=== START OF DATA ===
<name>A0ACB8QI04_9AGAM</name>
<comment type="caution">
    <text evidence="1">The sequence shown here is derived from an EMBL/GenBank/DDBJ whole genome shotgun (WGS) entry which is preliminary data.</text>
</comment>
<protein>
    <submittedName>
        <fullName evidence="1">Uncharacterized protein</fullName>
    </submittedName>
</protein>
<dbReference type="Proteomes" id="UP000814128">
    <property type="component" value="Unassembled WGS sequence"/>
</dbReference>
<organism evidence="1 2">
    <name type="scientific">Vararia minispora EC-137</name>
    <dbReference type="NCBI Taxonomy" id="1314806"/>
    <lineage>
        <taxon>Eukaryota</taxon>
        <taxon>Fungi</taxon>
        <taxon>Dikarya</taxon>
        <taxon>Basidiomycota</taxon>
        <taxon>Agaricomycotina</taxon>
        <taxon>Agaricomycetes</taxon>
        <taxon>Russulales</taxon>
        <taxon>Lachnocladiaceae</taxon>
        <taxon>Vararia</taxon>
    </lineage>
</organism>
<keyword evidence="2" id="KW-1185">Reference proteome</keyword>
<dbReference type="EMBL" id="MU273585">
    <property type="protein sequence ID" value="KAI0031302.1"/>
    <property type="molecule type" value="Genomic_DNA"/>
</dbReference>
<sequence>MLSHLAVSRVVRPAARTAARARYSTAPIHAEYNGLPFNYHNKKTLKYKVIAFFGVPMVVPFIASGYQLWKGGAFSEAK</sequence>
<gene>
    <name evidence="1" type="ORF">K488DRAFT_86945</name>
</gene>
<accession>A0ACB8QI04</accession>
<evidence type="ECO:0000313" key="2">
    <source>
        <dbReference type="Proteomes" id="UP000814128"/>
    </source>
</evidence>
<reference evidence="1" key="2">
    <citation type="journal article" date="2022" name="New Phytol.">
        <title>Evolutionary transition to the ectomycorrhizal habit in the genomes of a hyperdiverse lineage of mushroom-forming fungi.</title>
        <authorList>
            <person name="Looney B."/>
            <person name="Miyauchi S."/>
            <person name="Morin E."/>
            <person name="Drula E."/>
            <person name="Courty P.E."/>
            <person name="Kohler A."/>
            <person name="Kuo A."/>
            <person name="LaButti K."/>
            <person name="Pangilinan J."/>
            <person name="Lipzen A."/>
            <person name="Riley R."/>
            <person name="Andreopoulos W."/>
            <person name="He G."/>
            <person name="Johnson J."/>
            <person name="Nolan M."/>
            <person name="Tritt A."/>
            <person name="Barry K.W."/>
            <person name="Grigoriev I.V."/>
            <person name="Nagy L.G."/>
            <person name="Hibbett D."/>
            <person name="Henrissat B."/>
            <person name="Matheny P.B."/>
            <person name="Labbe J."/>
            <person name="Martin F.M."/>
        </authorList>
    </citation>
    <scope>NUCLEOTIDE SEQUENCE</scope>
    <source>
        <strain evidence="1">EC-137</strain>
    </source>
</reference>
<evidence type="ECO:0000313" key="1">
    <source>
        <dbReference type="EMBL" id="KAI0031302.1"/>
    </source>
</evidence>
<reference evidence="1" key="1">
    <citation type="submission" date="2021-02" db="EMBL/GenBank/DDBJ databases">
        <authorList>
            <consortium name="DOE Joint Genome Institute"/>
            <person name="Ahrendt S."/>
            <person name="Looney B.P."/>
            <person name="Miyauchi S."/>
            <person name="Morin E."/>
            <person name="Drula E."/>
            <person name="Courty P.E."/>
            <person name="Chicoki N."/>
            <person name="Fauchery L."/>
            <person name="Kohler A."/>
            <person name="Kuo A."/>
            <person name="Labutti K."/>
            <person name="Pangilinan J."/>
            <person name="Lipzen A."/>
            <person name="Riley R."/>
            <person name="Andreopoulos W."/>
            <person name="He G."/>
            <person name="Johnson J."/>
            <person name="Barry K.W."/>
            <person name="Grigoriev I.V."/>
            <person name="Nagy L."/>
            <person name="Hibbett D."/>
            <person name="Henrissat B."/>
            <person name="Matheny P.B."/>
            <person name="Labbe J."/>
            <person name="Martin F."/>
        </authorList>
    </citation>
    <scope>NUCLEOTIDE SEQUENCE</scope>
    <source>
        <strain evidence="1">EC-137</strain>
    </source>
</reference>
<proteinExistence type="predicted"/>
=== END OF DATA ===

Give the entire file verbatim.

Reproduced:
<name>A0ACB8QI04_9AGAM</name>
<comment type="caution">
    <text evidence="1">The sequence shown here is derived from an EMBL/GenBank/DDBJ whole genome shotgun (WGS) entry which is preliminary data.</text>
</comment>
<protein>
    <submittedName>
        <fullName evidence="1">Uncharacterized protein</fullName>
    </submittedName>
</protein>
<dbReference type="Proteomes" id="UP000814128">
    <property type="component" value="Unassembled WGS sequence"/>
</dbReference>
<organism evidence="1 2">
    <name type="scientific">Vararia minispora EC-137</name>
    <dbReference type="NCBI Taxonomy" id="1314806"/>
    <lineage>
        <taxon>Eukaryota</taxon>
        <taxon>Fungi</taxon>
        <taxon>Dikarya</taxon>
        <taxon>Basidiomycota</taxon>
        <taxon>Agaricomycotina</taxon>
        <taxon>Agaricomycetes</taxon>
        <taxon>Russulales</taxon>
        <taxon>Lachnocladiaceae</taxon>
        <taxon>Vararia</taxon>
    </lineage>
</organism>
<keyword evidence="2" id="KW-1185">Reference proteome</keyword>
<dbReference type="EMBL" id="MU273585">
    <property type="protein sequence ID" value="KAI0031302.1"/>
    <property type="molecule type" value="Genomic_DNA"/>
</dbReference>
<sequence>MLSHLAVSRVVRPAARTAARARYSTAPIHAEYNGLPFNYHNKKTLKYKVIAFFGVPMVVPFIASGYQLWKGGAFSEAK</sequence>
<gene>
    <name evidence="1" type="ORF">K488DRAFT_86945</name>
</gene>
<accession>A0ACB8QI04</accession>
<evidence type="ECO:0000313" key="2">
    <source>
        <dbReference type="Proteomes" id="UP000814128"/>
    </source>
</evidence>
<reference evidence="1" key="2">
    <citation type="journal article" date="2022" name="New Phytol.">
        <title>Evolutionary transition to the ectomycorrhizal habit in the genomes of a hyperdiverse lineage of mushroom-forming fungi.</title>
        <authorList>
            <person name="Looney B."/>
            <person name="Miyauchi S."/>
            <person name="Morin E."/>
            <person name="Drula E."/>
            <person name="Courty P.E."/>
            <person name="Kohler A."/>
            <person name="Kuo A."/>
            <person name="LaButti K."/>
            <person name="Pangilinan J."/>
            <person name="Lipzen A."/>
            <person name="Riley R."/>
            <person name="Andreopoulos W."/>
            <person name="He G."/>
            <person name="Johnson J."/>
            <person name="Nolan M."/>
            <person name="Tritt A."/>
            <person name="Barry K.W."/>
            <person name="Grigoriev I.V."/>
            <person name="Nagy L.G."/>
            <person name="Hibbett D."/>
            <person name="Henrissat B."/>
            <person name="Matheny P.B."/>
            <person name="Labbe J."/>
            <person name="Martin F.M."/>
        </authorList>
    </citation>
    <scope>NUCLEOTIDE SEQUENCE</scope>
    <source>
        <strain evidence="1">EC-137</strain>
    </source>
</reference>
<evidence type="ECO:0000313" key="1">
    <source>
        <dbReference type="EMBL" id="KAI0031302.1"/>
    </source>
</evidence>
<reference evidence="1" key="1">
    <citation type="submission" date="2021-02" db="EMBL/GenBank/DDBJ databases">
        <authorList>
            <consortium name="DOE Joint Genome Institute"/>
            <person name="Ahrendt S."/>
            <person name="Looney B.P."/>
            <person name="Miyauchi S."/>
            <person name="Morin E."/>
            <person name="Drula E."/>
            <person name="Courty P.E."/>
            <person name="Chicoki N."/>
            <person name="Fauchery L."/>
            <person name="Kohler A."/>
            <person name="Kuo A."/>
            <person name="Labutti K."/>
            <person name="Pangilinan J."/>
            <person name="Lipzen A."/>
            <person name="Riley R."/>
            <person name="Andreopoulos W."/>
            <person name="He G."/>
            <person name="Johnson J."/>
            <person name="Barry K.W."/>
            <person name="Grigoriev I.V."/>
            <person name="Nagy L."/>
            <person name="Hibbett D."/>
            <person name="Henrissat B."/>
            <person name="Matheny P.B."/>
            <person name="Labbe J."/>
            <person name="Martin F."/>
        </authorList>
    </citation>
    <scope>NUCLEOTIDE SEQUENCE</scope>
    <source>
        <strain evidence="1">EC-137</strain>
    </source>
</reference>
<proteinExistence type="predicted"/>